Re: [rtcweb] Bridged line appearance? (Re: Usecase & architecture: Browser application with separate webserver & voipserver)

Matthew Kaufman <matthew.kaufman@skype.net> Wed, 07 September 2011 14:15 UTC

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Date: Wed, 07 Sep 2011 07:16:24 -0700
From: Matthew Kaufman <matthew.kaufman@skype.net>
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To: Harald Alvestrand <harald@alvestrand.no>
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Cc: rtcweb@ietf.org
Subject: Re: [rtcweb] Bridged line appearance? (Re: Usecase & architecture: Browser application with separate webserver & voipserver)
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On 9/7/2011 4:10 AM, Harald Alvestrand wrote:
>
> Since more people than I may be confused, I'm forking a subthread...
>
> what is a bridged line appearance, and why is it hard to do in SIP?
>
> My terminology cache is totally blank.
>

Key system (and home phone) emulation requires two things that are hard 
to do (because there's no final specification, not because it is 
impossible) (and because there's 3+ alternatives, and almost no phones 
implement more than one of them) in SIP:

1. Shared line appearance

This is where you can be on a call on one handset, see that the line is 
in use at the other handset. Place the call on hold at the first, pick 
it up at the second.

In business PBX cases, this is used for executive/assistant cases. In 
key system emulation it is used for "Bob, pick up the call holding on 
line 3". And for home phones it is the usual "put the phone on hold in 
the kitchen, pick it up in the den." (My wife wanted this functionality, 
so I had to add proprietary support for shared line appearance on my 
home PBX.)

2. Bridged line appearance

This is where you can be on a call on one handset, see that line is in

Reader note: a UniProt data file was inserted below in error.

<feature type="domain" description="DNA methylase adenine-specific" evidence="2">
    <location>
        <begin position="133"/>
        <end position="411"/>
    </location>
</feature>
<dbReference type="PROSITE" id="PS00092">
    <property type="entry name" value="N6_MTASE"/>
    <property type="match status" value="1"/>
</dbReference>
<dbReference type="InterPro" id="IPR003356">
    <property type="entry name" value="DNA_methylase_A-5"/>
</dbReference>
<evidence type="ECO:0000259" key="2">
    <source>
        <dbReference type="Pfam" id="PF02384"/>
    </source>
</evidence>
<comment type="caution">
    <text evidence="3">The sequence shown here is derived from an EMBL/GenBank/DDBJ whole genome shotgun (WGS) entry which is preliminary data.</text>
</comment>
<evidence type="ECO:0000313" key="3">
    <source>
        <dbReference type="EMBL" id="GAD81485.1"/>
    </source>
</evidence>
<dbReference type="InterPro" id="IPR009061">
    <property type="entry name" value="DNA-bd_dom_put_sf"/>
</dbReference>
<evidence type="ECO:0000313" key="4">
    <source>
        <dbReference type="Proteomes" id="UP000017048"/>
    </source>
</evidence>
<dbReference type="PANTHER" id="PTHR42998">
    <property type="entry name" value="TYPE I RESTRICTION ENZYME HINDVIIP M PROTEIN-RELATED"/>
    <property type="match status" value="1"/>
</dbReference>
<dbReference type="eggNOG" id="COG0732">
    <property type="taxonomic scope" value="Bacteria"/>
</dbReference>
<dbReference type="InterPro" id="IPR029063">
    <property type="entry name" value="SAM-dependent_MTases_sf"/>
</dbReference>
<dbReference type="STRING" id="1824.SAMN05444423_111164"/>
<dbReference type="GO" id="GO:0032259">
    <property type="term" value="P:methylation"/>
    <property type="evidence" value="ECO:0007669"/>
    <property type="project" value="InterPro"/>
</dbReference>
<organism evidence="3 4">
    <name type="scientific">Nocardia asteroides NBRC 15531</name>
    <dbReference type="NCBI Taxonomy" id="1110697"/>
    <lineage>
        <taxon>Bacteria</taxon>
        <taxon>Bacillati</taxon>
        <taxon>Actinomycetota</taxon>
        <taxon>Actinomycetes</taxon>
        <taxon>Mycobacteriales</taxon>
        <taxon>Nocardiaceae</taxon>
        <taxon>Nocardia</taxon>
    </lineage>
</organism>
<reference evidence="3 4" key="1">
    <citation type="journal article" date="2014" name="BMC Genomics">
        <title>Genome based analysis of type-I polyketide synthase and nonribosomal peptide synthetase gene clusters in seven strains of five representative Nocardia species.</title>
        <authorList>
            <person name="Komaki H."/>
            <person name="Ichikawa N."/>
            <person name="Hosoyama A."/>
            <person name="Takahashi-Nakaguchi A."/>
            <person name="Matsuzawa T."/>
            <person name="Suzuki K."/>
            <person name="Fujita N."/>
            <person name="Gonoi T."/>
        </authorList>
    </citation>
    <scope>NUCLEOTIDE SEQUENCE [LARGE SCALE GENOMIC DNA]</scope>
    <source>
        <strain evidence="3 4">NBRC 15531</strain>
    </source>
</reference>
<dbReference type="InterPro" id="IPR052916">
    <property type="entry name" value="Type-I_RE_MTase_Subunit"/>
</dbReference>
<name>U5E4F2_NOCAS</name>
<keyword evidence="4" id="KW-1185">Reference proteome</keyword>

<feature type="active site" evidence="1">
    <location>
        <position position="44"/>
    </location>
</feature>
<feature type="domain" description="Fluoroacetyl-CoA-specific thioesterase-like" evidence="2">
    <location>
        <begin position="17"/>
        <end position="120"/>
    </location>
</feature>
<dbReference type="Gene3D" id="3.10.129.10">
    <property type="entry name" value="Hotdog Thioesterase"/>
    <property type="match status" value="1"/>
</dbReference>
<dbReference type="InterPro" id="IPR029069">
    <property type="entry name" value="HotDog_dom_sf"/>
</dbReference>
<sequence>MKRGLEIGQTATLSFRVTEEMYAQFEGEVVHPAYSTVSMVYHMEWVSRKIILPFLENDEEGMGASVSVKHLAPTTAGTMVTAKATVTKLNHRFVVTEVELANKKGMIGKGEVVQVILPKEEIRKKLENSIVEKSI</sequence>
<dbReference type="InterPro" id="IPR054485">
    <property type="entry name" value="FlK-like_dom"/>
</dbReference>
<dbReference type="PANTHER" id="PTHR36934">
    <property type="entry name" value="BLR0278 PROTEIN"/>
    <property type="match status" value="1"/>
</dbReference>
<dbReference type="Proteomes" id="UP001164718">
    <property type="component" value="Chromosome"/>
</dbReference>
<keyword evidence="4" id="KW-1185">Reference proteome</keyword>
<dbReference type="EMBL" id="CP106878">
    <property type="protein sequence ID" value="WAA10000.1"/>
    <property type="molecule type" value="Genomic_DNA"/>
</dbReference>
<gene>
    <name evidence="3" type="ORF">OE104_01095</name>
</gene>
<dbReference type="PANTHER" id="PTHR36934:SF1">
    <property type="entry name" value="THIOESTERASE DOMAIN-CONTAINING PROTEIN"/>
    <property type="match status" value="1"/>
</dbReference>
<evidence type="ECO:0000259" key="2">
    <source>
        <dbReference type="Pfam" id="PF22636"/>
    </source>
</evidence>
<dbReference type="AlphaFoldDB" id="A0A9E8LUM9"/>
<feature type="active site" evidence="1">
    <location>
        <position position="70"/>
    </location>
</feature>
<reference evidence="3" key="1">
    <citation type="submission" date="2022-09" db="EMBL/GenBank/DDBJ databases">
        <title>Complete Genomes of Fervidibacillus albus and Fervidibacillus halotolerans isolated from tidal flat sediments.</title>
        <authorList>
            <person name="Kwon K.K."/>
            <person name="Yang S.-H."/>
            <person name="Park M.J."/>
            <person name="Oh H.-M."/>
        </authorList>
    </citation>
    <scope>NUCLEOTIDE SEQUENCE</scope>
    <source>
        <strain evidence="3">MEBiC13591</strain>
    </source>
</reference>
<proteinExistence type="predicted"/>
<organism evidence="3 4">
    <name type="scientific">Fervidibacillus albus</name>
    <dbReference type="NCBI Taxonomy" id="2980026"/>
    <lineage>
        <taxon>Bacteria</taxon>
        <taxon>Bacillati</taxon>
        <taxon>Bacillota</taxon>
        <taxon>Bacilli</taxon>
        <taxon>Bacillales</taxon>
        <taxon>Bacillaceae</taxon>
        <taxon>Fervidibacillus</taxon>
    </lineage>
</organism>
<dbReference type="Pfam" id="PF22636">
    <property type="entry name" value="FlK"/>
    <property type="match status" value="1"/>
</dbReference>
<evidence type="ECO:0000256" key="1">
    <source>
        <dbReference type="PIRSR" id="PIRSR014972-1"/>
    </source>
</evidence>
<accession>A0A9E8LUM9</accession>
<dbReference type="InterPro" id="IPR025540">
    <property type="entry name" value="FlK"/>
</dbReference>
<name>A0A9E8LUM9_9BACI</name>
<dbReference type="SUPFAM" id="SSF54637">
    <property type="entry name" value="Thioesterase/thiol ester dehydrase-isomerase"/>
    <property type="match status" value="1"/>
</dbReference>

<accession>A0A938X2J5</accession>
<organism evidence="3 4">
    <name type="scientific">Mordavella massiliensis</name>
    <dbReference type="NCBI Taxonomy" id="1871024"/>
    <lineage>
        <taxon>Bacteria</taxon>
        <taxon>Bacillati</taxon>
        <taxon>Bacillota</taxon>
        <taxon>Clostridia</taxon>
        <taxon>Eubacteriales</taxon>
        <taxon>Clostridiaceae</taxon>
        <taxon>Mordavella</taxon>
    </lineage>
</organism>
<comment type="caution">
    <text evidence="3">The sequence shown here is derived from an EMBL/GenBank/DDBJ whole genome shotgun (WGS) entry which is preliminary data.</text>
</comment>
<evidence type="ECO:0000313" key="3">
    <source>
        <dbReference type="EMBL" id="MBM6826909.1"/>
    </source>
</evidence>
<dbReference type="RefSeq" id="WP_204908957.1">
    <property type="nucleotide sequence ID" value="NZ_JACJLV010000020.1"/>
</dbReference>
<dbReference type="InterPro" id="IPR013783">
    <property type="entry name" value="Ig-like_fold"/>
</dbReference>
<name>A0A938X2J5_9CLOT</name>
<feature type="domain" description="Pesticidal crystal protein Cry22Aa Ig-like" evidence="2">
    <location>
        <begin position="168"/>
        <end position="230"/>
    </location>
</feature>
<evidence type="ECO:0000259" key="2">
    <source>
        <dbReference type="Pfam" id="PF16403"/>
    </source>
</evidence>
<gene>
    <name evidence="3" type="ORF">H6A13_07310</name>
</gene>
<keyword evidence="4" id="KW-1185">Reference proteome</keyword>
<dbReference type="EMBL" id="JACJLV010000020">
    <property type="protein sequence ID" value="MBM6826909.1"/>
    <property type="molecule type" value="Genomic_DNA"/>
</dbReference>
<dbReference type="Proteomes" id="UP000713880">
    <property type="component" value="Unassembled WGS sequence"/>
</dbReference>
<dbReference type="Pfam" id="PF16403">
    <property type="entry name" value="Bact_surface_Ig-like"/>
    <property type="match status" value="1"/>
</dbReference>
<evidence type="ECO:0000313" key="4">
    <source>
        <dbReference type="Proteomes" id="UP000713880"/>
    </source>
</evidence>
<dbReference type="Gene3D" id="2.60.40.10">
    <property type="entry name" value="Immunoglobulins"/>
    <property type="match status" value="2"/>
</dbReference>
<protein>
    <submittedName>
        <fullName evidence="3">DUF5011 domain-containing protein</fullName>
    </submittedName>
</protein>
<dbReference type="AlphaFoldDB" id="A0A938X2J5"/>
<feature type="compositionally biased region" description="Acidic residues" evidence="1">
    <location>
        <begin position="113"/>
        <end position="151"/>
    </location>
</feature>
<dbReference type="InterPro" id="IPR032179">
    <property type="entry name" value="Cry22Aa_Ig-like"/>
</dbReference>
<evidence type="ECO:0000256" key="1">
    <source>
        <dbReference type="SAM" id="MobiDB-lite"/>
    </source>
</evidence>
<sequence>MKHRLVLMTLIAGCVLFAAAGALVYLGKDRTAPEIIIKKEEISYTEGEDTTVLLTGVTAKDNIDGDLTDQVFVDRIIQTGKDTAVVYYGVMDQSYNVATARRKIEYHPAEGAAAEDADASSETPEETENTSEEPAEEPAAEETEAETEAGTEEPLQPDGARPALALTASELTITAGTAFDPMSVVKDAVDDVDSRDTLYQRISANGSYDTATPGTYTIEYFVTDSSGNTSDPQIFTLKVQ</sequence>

use at the other handset, and pick up the second handset to join the call.

In the business PBX and key system case this is sometimes used for 
supervisors to join a call to help, but the real common case is the home 
phones... "kids, go pick up the extension in the living room and talk to 
grandma."

With POTS, this works by simply paralleling two handsets on the same 
copper pair. For SIP it requires everything shared line appearance does 
*plus* automatic barge-in + conference on pickup.

The BLISS WG has been working, for a long time, on taking the various 
interim proposals and creating a standard out of them, but we're still 
not there... and yet without it, there's no way to use phones from two 
different vendors to accomplish this.

Whereas with WebRTC implemented *without SIP*, it is fairly easy to 
build a web app that runs on multiple browsers from multiple vendors and 
implements this.

So this type of ability to innovate and implement applications without 
going through the standards process is why we *definitely* don't want 
SIP baked in to the browser.

Not to be confused with the arguments against SDP offer/answer, which is 
only slightly affected by the above use cases (in that you can do 
smarter things at the bridge for bridged line appearance if you aren't 
doing a reinvite/re-offer/re-answer but instead have on hand all the 
capabilities of the first device when the second goes to join).

Matthew Kaufman